Commercial tenants whose rights are trampled upon by their landlords are far from powerless and should seek legal advice right away. A shopkeeper who did just that after his lease was unlawfully forfeited and his stock seized won the right to substantial damages in a guideline case.
On the basis that the shopkeeper was in arrears of rent, his landlords purported to exercise the commercial rent arrears recovery (CRAR) procedure laid down by the Tribunals, Courts and Enforcement Act 2007. At the landlords’ behest, enforcement agents attended the premises and took control of the shopkeeper’s stock with a view to recovering the alleged arrears and their fees.
Three days later, the shopkeeper paid to the enforcement agents by electronic funds transfer the full amount that he was said to owe. The landlords, however, later purported to forfeit the lease by peaceably re-entering the premises. The lease had more than 18 years to run at the time and was subject to the protection afforded by the Landlord and Tenant Act 1954.
After the shopkeeper launched proceedings, a judge found that the purported forfeiture was unlawful and ordered the landlords to pay him damages for trespass and for their breach of a covenant in his lease which entitled him to peacefully enjoy the premises. The landlords’ appeal against the judge’s order was subsequently rejected by the High Court.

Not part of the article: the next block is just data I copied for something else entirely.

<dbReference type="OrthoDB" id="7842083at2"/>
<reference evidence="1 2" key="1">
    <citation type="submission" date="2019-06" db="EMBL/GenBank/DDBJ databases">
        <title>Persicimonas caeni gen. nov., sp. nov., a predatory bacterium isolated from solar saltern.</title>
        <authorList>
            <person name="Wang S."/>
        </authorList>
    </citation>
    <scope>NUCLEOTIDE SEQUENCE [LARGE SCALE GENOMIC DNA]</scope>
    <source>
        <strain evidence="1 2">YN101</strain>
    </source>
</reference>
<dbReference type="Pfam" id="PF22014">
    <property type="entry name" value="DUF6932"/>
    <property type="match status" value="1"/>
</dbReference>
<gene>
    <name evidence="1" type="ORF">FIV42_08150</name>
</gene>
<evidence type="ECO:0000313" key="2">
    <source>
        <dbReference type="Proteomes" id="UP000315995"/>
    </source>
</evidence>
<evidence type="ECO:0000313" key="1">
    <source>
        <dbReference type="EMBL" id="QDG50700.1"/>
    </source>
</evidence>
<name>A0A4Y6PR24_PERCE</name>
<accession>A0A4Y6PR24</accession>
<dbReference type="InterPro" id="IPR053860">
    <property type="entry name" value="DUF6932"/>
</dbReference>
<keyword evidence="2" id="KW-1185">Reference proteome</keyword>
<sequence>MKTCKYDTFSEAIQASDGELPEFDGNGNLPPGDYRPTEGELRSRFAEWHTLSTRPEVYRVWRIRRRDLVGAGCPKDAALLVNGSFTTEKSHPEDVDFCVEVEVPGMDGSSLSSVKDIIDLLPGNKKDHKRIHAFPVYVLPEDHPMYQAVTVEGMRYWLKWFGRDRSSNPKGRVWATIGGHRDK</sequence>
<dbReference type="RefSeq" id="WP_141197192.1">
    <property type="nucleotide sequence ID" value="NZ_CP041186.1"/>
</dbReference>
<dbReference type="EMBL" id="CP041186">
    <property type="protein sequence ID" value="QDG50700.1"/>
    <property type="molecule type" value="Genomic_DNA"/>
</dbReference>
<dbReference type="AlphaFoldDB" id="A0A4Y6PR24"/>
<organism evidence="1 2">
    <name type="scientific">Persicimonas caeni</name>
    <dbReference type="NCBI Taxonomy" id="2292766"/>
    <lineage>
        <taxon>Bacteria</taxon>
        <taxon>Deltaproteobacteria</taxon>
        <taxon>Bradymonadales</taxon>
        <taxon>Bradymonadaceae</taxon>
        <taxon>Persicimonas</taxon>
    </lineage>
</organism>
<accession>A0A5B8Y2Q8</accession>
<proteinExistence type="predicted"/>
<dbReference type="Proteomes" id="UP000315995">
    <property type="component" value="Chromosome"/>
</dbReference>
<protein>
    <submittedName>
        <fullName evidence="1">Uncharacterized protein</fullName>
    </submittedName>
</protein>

In dismissing the landlords’ challenge to that outcome, the Court of Appeal noted that, by virtue of Section 79(4)(a) of the 2007 Act, CRAR cannot be exercised by a landlord after termination of a lease by forfeiture. By electing to adopt that procedure, the landlords had unequivocally acknowledged the continuing existence of the lease. They had thereby waived any right they may have had to forfeit the lease for non-payment of rent.